But not a voice, not a whisper, not a hint has been raised by either the opponents or supporters of the project to the effect that one of the objectives of the project should be to alleviate the miserable conditions of these Black Jews and, indeed, poor white Jews. The supporters of the project are so involved with concern for social experiments such as scatter site housing and for the needs of the oppressed and poor Blacks that they haven’t the time to speak out for the rights of Black Jews. The opponents have been so hung up with keeping Forest Hills exclusively Jewish that they haven’t once reflected on the fact that Black Jews are Jews.

Is this concern too narrow or partisan? Is this demand too limited and not sufficiently in tune with the larger social issues concerning poor whites and Blacks? Is this an effrontery to middle class white Jews for whom Black Jews reside only in the interstices of society and Jewish concern?

If the opponents actually want to retain the Jewish character of the area why have they kept silent on the issue of the Jewish poor? If the supporters are advocates of social justice for Blacks and the poor, why have they maintained silence on the Black Jews? The opponents, it seems, do not want any poor in Forest Hills – white, Black, Jewish whites or Black Jews. The supporters, it seems, do not care about Black Jews, just Blacks.

The real culprits are not the opponents who say, in effect, that an empty lot is preferable to fulfilled needs. Despite disclaimers, and semantics aside, that is what their stand amounts to. They have, to be sure, claimed that the city administration has offered phony compromises to ease the tensions in the community. Right They say the community should have been consulted. Right They say that a vibrant community is being destroyed by bureaucratic double talk. Right.


But the fact of the matter is that they have not offered any just and realistic alternatives, certainly not alternatives that involve poor Jews-white or Black. They have squandered precious time and energy being against rather than being for.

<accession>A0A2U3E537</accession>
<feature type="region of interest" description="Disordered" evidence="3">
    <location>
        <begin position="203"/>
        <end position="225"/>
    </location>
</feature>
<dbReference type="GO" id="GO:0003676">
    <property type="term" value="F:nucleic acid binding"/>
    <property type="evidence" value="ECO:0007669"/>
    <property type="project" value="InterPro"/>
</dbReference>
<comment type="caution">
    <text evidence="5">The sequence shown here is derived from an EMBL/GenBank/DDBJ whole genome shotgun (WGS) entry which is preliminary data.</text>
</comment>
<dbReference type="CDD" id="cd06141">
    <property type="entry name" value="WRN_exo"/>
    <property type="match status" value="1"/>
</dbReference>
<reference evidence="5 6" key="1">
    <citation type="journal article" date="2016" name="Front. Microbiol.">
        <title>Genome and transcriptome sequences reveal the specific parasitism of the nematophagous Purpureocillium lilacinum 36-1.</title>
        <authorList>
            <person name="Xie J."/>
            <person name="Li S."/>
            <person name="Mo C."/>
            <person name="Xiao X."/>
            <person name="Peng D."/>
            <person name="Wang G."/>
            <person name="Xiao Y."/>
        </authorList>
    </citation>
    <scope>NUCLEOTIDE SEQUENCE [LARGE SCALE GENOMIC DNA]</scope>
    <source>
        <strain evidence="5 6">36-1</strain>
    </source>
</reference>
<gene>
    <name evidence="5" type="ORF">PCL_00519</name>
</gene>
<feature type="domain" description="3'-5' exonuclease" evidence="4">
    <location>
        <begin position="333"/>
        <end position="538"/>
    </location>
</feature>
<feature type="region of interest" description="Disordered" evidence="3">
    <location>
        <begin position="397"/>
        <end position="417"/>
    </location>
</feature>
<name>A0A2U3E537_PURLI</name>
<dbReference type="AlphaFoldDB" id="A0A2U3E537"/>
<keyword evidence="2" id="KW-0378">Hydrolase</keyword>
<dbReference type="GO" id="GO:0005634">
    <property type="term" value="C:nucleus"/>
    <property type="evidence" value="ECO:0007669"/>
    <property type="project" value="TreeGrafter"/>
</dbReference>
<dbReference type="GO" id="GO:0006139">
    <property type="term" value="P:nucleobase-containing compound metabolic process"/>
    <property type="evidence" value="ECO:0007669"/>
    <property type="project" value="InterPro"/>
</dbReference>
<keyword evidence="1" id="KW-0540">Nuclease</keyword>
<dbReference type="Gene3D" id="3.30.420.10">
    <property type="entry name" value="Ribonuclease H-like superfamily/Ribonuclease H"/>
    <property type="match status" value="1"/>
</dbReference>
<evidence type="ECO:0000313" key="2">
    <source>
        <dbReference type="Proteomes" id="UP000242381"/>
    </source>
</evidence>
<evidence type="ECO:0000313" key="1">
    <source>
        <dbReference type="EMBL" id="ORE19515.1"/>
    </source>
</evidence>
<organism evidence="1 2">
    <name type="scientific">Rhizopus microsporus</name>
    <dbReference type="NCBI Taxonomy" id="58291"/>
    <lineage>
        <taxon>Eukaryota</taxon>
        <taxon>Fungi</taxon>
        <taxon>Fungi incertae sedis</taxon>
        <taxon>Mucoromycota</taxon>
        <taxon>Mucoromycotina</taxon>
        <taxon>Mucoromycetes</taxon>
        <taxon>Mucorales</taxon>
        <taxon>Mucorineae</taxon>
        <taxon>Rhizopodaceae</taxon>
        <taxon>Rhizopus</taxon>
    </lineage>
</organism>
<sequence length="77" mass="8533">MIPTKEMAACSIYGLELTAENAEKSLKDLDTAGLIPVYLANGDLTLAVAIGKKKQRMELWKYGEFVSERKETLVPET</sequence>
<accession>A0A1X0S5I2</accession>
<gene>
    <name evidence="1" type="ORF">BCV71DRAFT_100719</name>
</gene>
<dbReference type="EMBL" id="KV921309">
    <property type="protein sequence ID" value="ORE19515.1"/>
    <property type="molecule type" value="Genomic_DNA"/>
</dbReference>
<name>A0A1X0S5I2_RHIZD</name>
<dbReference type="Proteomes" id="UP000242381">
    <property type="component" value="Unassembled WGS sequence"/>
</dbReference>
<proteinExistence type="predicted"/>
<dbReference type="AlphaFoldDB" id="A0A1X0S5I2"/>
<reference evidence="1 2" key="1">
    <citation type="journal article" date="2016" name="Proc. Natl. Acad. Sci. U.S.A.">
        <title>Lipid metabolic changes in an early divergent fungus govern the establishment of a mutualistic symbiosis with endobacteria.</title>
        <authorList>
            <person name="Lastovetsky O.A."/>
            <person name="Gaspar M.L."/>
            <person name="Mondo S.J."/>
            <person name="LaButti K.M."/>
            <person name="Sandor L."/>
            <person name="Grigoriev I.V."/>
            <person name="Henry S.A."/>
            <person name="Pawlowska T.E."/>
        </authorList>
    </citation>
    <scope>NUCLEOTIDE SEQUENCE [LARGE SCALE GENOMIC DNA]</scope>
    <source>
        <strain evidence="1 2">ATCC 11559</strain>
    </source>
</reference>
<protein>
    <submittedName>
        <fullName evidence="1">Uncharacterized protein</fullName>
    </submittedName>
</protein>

The universalist, humanist and socially conscious Jews are the real culprits. They are the ones who speak glibly about the rights of the poor, about the needs of the Jews, about Jewish traditions of social justice. But nowhere have they said publicly that these rights include, let alone focus on, poor Jews – Black and white.

These Jews fight so fervently and speak out so eloquently for the rights of all oppressed peoples but slur over or remain mute on the needs and rights of the Jewish poor, or pay lip service to these needs in press releases and press conferences but not in action, not on picket lines, not in confrontation with the city administration. Like the philosophical idealists who reject apples, oranges and pears because they aren’t Fruit, the universalist Jew can’t see Jewish needs for Social Issues.


The real question is why not? Why shouldn’t Jews fight for the rights as Jews? Why is it impermissible, shameful or heretical for Jews to fight for Jews who are oppressed and disfranchised? Why must the universalist, humanist Jew fight for the rights of everyone else and only incidentally for Jews? For all other peoples fighting for social justice in an urban society the primal scream is to end oppression for the given group. For the universalist Jew, however, it becomes the primal kvetch of pleading and reassuring non-Jews that Jews really mean no harm when they assert themselves as Jews.

Every social group has realized that the progressive struggle for social justice, for self-determination, for community control begins at home and among those segments of society that are economically oppressed and politically disfranchised. The Blacks fight for Black liberation. The Catholics in Northern Ireland fight for Catholics. The French in Quebec fight for the French and the Basques in Spain for the Basques.

There is a passage in Ecclesiastes which states that there is a season for everything under the sun. Now that State Supreme Court Justice Irving H. Saypol has ordered a halt to the construction of the project this could be a season in Forest Hills for Jews to stand up and be counted in the cause of the Jewish poor.

To commemorate its 60th anniversary, Hadassah is sponsoring an exhibition at the Jewish Museum, N.Y. from Feb. 29 through March 26.